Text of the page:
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Posted by on January 10, 2012

Easing Engorgement: A Praise of the Common Cabbage

Today I want to share with you a smelly little secret! It’s a natural cure for engorgement pains that also stops mastitis in its tracks and can help you when you need to wean suddenly while your milk supply is still plenty! It’s white CABBAGE!

I know this sounds weird, but read on and it might help you, too when you need it!

My history with cabbage:

I had given birth to my first baby about 2 days ago, when I fell asleep on the bed. I woke up an hour later and something crazy had happened: somebody had pumped up my breasts to basketball size! They were hard, they were steaming hot and they were HURTING! Engorgement had arrived! I was in agony, just the bra or a T-shirt touching my breasts was uncomfortable and in an ironic twist I now bumped into things with my super-boobs rather than my belly. I thought they sure were going to burst. And while my husband was quite enticed by the X-rated size of them there was NO way he was going to get to touch them!

As the daughter-in-law of a La Leche league leader and an avid reader of breast feeding manuals, I knew I needed to start breast feeding to relieve some of the pressure. Nursing helped a little, as did taking a hot shower, but the hard, bursting feeling was still there. Every movement of my arms painfully brushed the milk ducts (which to my surprise were swollen all the way into my arm pits) and even sitting (never mind sleeping) was uncomfortable. When I moaned about this on the phone to a friend in Germany, she said “Have you tried cabbage leaves?” I was taken aback. What did she mean? And then I remembered a little blurb about cabbage leaves in my German midwife book. Apparently it’s a very common recommendation in Germany to put cabbage leaves on your breasts to help with engorgement…

As I was desperate and would have tried anything, I sent the husband to the store to buy some white cabbage. I washed big leaves, crushed the stem with a rolling-pin (for comfort and to release the juice), wrapped my basketballs and put the bra over them to keep the leaves in place. Only half an hour later the relief was noticeable – as was the smell of wilted cabbage come from the cleavage! Ahhhh and Urgh! But I could have cared less about the odor at that moment. I tossed the leaves, the juice had done its job – two more sessions over the next 24 hours and I had survived engorgement with ease!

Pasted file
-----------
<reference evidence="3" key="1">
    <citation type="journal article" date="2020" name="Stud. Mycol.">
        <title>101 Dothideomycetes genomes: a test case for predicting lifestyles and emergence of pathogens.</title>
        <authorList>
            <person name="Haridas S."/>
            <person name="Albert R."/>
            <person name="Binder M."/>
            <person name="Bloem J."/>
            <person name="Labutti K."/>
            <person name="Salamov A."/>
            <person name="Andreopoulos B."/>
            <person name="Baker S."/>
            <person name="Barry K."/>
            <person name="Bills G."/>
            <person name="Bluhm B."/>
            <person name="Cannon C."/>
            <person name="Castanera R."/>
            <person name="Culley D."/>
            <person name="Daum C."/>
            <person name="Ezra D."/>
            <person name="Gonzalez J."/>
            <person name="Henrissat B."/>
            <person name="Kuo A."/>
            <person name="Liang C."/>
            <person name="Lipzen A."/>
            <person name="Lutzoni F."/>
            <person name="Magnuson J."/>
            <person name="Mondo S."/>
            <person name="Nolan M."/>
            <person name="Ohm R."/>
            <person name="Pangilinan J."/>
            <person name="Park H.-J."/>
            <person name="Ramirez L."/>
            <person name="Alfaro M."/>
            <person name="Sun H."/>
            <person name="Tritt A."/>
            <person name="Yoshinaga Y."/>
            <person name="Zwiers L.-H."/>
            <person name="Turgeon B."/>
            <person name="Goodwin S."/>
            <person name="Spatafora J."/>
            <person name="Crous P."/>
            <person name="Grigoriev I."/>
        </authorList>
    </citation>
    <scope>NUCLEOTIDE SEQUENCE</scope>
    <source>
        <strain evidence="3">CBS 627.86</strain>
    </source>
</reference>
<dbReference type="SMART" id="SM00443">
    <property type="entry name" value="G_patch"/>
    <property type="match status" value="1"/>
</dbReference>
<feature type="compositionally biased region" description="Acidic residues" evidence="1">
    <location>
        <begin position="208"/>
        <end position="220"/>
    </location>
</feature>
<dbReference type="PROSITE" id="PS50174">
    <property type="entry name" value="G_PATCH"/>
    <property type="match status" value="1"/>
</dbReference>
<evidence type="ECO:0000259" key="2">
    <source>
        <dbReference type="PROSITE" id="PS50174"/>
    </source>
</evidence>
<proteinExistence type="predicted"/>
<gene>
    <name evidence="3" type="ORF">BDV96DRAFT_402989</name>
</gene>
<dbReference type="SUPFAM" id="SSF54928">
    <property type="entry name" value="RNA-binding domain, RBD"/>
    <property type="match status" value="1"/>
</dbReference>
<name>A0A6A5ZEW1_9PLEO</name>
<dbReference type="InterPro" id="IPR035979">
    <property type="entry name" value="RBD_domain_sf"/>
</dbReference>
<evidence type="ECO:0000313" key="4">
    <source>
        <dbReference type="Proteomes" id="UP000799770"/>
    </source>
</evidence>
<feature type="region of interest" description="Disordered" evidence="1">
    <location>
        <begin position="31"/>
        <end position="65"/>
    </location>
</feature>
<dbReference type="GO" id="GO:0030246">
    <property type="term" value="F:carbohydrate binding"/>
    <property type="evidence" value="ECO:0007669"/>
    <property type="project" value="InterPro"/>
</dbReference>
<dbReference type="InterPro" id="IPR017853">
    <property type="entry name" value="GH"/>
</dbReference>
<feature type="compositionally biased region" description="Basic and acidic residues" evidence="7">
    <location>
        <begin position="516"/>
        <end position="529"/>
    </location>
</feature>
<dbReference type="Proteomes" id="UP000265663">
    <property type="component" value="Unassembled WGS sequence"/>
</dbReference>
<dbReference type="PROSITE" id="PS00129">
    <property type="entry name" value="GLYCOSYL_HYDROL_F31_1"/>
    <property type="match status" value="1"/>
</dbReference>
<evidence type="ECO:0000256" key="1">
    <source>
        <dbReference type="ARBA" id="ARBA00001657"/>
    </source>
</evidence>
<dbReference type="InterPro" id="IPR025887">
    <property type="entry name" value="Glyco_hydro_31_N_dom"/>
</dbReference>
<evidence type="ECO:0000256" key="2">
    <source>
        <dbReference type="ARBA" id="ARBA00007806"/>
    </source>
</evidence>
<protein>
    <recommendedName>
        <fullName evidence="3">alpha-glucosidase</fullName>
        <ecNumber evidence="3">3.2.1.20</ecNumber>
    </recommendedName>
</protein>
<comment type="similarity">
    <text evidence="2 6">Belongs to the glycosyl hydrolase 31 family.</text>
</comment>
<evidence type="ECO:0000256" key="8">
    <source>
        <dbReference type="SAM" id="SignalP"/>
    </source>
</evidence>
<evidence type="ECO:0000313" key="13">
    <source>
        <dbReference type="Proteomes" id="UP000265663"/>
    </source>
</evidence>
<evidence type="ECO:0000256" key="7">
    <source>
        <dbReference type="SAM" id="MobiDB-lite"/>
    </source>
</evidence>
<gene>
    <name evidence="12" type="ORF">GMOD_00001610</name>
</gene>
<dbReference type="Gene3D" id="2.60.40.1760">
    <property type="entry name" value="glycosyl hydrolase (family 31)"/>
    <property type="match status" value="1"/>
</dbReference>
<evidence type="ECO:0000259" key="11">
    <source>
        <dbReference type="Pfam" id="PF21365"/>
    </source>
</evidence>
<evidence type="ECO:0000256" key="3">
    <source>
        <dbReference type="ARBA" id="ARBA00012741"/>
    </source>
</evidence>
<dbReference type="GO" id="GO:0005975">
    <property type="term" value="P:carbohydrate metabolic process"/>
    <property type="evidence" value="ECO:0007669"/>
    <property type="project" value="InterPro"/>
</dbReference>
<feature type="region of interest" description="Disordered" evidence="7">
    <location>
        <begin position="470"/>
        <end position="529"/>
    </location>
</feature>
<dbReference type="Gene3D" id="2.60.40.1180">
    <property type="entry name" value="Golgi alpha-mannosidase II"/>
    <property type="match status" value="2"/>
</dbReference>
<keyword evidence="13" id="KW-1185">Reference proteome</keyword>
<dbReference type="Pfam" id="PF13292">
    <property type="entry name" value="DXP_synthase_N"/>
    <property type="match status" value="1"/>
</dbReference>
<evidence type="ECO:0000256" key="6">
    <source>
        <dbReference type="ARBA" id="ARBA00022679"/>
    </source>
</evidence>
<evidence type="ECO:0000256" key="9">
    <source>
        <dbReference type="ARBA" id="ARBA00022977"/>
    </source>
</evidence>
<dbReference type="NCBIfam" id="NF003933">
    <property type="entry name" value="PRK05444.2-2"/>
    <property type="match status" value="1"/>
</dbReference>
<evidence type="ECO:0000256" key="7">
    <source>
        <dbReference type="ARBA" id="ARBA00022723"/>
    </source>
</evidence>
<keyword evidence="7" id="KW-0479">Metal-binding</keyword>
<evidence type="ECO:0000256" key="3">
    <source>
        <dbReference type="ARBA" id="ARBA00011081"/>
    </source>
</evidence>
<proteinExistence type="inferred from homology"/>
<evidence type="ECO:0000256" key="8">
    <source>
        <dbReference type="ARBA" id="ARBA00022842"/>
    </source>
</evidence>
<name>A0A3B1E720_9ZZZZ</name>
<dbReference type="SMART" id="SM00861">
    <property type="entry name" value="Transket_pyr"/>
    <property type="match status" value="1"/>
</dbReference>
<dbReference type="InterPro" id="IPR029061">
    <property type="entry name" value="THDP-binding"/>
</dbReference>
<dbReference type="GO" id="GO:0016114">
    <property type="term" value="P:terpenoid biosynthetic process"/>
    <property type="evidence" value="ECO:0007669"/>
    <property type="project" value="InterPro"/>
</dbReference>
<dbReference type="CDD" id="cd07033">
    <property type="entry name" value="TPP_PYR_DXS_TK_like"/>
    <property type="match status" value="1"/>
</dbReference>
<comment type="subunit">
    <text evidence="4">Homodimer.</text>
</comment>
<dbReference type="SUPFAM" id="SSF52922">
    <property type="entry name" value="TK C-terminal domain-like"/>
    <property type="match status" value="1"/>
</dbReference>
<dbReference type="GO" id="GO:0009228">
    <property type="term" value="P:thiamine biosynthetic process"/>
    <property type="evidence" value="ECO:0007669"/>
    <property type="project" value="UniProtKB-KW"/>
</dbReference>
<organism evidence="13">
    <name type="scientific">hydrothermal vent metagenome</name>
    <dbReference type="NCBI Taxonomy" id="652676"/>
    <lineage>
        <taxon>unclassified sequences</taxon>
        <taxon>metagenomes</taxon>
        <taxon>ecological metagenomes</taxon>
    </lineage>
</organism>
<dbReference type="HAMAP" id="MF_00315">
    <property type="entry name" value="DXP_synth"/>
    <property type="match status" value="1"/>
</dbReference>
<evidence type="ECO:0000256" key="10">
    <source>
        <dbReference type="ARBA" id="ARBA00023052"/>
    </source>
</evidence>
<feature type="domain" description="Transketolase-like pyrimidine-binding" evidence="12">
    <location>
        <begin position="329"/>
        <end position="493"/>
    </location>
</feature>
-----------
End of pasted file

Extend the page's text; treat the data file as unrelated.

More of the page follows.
The rest of the cabbage leaves were put in the fridge (and some in the freezer) and in the coming months whenever I felt that a milk duct was clogged, I took a hot shower, massaged it and then put a cabbage leave on the spot. Worked like a charm every time!

So when I was pregnant with my second child, I bought a cabbage in preparation at week 38! I needed only one round of it after birth, engorgement seemed less severe this time around. However, the trusted cabbage came into play two more times during nursing: at about 4 months old, I developed mastitis (I think I didn’t let the baby empty the breast completely since I had to run after a toddler). While the antibiotics helped with the infection and the fever, the cabbage once again supported the clearing up of the clogged ducts! If I had paid more attention to my breast then my first born, I think I could have maybe prevented the whole mastitis with a cabbage leave in time…